In 2013, the State of America’s Schools Report found that teaching is one of the most stressful occupations in the United States, tied only with nursing. This research was published eight years ago, before a global pandemic upended the education system and sent an entire generation of students home to learn virtually. Today, after a year of remote learning, teacher morale has plummeted, stress continues to be the primary contributor to teachers’ departures from the classroom, and there is widespread concern about teachers leaving the profession for good.
At the same time, we are facing a mental health crisis among young Americans, as mental health–related emergency room visits for young children increased significantly last year. Students returning to classrooms this spring are carrying the weight of new stressors, anxieties, and, in some cases, trauma that will require more attention, empathy, and emotional investment from teachers than ever before. This is especially true in communities of color that have been hardest hit by the pandemic, like East Palo Alto, California, where my elementary school, the Primary School, is located.
Focus on Building Relationships
For schools like mine that reopened our doors this spring, these two simultaneous realities are playing out in real time in our classrooms, compounded by a mounting pressure to close learning gaps. To address this complex and multifaceted challenge at my school, we have decided to start with the one thing we know is at the root of student success: relationships. We know that students can only learn when they feel physically and emotionally safe, and that their sense of safety is deeply rooted in their connection with those around them.
We made it a priority to build the support systems that teachers and staff need to create safe and healing spaces for our students. This often starts with helping them make space for their own healing.
With a comprehensive, whole-child approach in mind, it’s clear that relationships have always been at the core of education. But that doesn’t mean it’s been an easy journey. In the beginning of the year, we struggled to find the right balance of support for our students, families, and staff. What we learned—and what we continue to learn, again and again—is to ask for and listen to feedback. For example, we thought that teachers may find more professional development opportunities helpful, but they told us that what they really needed was time to disconnect, to turn off the camera, and to know that we trusted them to get the work done.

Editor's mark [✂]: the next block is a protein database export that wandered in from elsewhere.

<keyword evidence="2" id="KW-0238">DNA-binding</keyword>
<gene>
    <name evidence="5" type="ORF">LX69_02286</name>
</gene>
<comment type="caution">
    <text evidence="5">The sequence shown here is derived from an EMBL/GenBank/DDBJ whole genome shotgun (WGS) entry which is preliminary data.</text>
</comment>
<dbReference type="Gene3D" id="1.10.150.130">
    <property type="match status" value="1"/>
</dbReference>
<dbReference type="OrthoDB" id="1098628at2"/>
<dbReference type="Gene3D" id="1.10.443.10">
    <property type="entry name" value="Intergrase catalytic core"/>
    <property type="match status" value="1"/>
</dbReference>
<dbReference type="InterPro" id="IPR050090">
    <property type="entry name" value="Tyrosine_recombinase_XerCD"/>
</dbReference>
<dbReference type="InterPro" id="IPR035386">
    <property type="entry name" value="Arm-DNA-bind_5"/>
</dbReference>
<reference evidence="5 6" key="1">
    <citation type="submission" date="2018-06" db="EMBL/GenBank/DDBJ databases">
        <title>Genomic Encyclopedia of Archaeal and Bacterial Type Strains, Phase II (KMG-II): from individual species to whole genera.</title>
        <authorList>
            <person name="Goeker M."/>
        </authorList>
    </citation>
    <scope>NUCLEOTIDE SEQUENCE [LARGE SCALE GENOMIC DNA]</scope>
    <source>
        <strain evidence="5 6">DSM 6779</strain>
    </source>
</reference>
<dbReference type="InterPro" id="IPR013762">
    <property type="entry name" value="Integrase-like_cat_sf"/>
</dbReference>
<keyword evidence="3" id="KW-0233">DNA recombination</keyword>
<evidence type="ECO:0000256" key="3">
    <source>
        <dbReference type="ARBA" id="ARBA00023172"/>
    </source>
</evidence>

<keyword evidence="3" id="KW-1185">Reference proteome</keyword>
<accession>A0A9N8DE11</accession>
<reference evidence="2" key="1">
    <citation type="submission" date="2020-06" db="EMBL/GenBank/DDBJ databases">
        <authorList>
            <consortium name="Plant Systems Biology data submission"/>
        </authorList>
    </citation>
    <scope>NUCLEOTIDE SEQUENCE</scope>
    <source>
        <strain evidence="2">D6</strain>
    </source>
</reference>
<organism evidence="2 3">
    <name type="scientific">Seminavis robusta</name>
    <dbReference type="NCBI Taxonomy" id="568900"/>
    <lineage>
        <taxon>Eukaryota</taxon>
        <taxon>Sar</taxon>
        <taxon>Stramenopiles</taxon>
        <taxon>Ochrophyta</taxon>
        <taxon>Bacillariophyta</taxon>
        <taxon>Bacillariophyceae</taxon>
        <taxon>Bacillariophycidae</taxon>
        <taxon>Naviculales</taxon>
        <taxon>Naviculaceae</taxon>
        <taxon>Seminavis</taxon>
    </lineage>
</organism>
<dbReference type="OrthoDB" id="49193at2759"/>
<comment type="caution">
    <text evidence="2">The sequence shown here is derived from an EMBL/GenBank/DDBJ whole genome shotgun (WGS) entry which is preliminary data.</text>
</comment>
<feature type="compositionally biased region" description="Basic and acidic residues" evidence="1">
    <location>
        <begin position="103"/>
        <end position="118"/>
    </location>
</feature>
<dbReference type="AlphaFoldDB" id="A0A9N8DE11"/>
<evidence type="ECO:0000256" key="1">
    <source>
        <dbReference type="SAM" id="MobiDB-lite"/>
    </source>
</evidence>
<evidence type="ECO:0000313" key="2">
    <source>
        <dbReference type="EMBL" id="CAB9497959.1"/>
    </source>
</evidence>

Additional Ways to Support Teachers
Offer peer coaching for teachers (without hiring new staff): When we began planning for reentry to in-person learning, one of the first things we did was create a team of wellness coaches to support our teaching staff. But we didn’t hire new people. We redeployed existing team members who had been trained in social and emotional learning and wellness practices to set up weekly meetings with teachers to coach them on addressing social an emotional challenges in their classrooms. This not only gives teachers a thought partner to brainstorm with but also gives them a consistent connection with a peer who can provide encouragement and validation as they navigate new challenges.
Provide regular space for teachers to step back and reflect: Teachers won’t always ask for help or even know that they need it. It can be a big challenge for busy teachers to find time to stop and recognize how they are feeling. Since our wellness team had a regular touch point with each teacher, they could help the teachers carve out time to process their own emotions and challenges. Having this time to step back gave them the space to reflect, address their own struggles, and work together with a trusted teammate to identify what they might need to work through them.
Set clear boundaries and let Teachers fill in the blanks: There were so many things this year that felt out of our control. On top of that, teachers had to navigate new curricula, new expectations, new teaching methods, and new technologies. This made it understandably frustrating for teachers to adjust and adapt. When our administrative team was able to set clear boundaries and expectations, and let staff choose how they accomplished them, we saw a huge jump in willingness, trust, and morale.
Let teachers support students by sharing their own healing activities: One of the most important questions our wellness team asks teachers during coaching sessions is: “What do you do when you feel stressed to help you decompress?” Whether it’s listening to music, drawing, cooking, or doing yoga, there’s likely a way to incorporate it into the classroom. This can give teachers a regular daily outlet for their own stress and help expose their students to new types of restorative activities that can help them heal, too.
While many schools are only at the beginning of the reopening process and have much more learning and growth ahead (especially as we look toward the fall), working to support teachers is a critical investment in our community. By giving our teachers and students the space, time, and support they need to process their own emotions, we know we can recover and heal together.